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Meet the Auggie Fulbright Scholars: Madeleine Oswood ’18

Madeleine Oswood with llamaThe quietly wise Madeleine Oswood just graduated a few weeks ago, but studying at Augsburg was just the start of her adventure. She studied Mathematics and Spanish, graduated with summa cum laude distinction, and in September will be in Gijon, a city in the Asturias region of Spain teaching English as a Fulbright Scholar. Amidst sorting out her visa at the Capital for the coming year, she sat down and chatted with us about her placement, what she’s excited to experience, and philosophized on being a Fulbright.

Asturias lies in the northern portion of the country; it is a coastal province on the Bay of Biscay, facing France. According to Oswood, the Fulbright program in the area is relatively small, and still very new. “I’m one of 14 Fulbright Scholars going to Asturias this year, and I’ll be part of the second cohort ever,” she said. “It feels like I’m helping forge a bond between Asturias and Fulbright.”

“While in Spain, I hope to travel a lot and improve my Spanish,” said Oswood, who has had an interest in travel since she was very young. She told us about how she used to watch travel shows and Discovery Channel documentaries on faraway places and owned a collection of travel encyclopedias which she perused as a child.

Madeleine Oswood

Oswood has extensively practiced her everyday Spanish skills. “My mom speaks Spanish, and the town I grew up in has a high Spanish-speaking population.  I started learning in high school, but I only did it because I wanted to go on the class trip to Spain,” she said. “In Spain, though, I fell in love with the language.” “I’m looking forward to experiencing the country without a tour group.”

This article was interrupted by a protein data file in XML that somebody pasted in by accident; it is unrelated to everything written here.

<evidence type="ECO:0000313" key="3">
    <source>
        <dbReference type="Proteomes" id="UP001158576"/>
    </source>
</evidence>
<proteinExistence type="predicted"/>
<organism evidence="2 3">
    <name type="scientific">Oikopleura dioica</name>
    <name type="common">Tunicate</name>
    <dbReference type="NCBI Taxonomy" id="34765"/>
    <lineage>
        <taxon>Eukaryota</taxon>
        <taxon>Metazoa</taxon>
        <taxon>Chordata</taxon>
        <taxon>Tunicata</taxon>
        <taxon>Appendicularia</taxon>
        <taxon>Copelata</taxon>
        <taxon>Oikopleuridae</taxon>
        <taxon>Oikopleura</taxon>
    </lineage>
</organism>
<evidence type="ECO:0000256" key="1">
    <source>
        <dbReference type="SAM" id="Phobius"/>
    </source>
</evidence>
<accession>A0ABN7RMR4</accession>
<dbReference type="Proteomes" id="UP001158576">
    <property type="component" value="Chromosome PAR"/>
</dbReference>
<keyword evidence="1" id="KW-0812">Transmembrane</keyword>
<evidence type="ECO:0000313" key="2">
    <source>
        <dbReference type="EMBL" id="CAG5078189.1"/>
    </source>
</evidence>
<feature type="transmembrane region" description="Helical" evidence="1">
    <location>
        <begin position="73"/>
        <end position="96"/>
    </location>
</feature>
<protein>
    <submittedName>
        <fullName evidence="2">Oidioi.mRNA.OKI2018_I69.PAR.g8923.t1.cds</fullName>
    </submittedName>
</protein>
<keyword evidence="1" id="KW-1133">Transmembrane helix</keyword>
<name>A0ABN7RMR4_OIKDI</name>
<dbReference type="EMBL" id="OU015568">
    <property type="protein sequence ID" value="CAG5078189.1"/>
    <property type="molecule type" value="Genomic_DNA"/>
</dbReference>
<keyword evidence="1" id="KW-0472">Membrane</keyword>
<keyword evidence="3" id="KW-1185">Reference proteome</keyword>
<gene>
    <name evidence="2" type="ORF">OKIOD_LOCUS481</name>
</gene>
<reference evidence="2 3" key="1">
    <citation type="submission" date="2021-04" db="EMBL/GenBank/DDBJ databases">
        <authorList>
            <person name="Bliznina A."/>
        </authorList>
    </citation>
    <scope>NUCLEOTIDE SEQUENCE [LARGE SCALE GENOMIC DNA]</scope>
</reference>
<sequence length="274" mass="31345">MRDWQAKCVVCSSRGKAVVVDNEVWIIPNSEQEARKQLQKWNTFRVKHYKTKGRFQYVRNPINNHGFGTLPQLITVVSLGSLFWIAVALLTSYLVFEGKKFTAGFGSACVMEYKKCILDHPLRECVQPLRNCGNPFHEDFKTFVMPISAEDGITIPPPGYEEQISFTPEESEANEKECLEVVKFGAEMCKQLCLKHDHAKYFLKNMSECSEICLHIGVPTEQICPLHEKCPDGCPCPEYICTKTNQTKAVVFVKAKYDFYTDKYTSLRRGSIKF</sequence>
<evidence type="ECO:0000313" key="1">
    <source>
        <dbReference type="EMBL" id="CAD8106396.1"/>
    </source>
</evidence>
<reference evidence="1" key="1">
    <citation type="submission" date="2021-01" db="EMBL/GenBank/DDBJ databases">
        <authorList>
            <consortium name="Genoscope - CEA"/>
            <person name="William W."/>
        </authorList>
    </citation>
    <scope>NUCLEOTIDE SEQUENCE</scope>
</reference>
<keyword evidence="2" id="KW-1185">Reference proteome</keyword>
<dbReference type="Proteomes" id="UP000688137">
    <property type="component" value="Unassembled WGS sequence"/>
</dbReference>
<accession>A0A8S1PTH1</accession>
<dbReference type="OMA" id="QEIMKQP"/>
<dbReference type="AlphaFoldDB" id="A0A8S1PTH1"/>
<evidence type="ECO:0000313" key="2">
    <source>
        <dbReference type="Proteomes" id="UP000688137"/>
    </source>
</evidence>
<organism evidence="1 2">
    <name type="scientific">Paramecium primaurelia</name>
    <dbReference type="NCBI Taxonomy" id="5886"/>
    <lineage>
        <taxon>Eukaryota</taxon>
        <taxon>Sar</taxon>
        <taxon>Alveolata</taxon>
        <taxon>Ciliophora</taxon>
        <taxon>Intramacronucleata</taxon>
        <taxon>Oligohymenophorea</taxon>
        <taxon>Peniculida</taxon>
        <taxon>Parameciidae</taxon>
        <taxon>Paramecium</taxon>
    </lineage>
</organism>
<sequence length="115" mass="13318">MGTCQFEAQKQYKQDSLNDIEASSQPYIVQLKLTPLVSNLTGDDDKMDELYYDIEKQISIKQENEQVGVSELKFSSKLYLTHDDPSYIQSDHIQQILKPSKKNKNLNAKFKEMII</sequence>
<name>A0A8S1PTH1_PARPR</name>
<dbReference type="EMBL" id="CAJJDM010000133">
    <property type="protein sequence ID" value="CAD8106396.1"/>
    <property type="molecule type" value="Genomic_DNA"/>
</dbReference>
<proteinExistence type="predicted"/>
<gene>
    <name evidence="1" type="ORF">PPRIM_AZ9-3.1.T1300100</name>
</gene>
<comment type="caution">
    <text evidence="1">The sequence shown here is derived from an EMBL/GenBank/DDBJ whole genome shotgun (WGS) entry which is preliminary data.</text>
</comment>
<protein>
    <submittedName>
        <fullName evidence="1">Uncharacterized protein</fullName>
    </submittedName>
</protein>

While attending Augsburg, Oswood spent a semester in Argentina, living in Buenos Aires with a host mom who didn’t speak English. “The experience made me get over the embarrassment of asking people to repeat themselves, and I got really good at using the polite form of ‘what?’”

“When I was hiking in Patagonia, I actually stopped taking pictures. Instead, I said to myself, ‘I’m going to remember this moment,’ and took a mental snapshot. I plan to do the same in Spain: just enjoy moments as they happen.”

On the whole experience of being named a Fulbright Scholar, Oswood said, “It feels like a dream.”  “I didn’t think it was a possibility and I didn’t want to bank on it. I keep thinking about how if I told myself in my freshman year of high school that I’d be moving to Spain in the future, I wouldn’t have believed it. But I’m excited. I love kids, volunteering, and I’m hoping to form relationships with students and show them what the U.S. is, explain its politics, and show a different face of the U.S. than what most people know.”

To others thinking about starting the application, Oswood encourages putting in the time, “I actually enjoyed writing the statements, even though I rewrote many drafts with the help of the URGO office. With Fulbright and summa, both felt like a nice bookmark where I got to look at all of the experiences Augsburg has given me. I thought about how my life looked thus far and helped me organize trajectories for the future.”

Be sure to keep up with the blog to hear about Madeleine and the other Fulbrighters!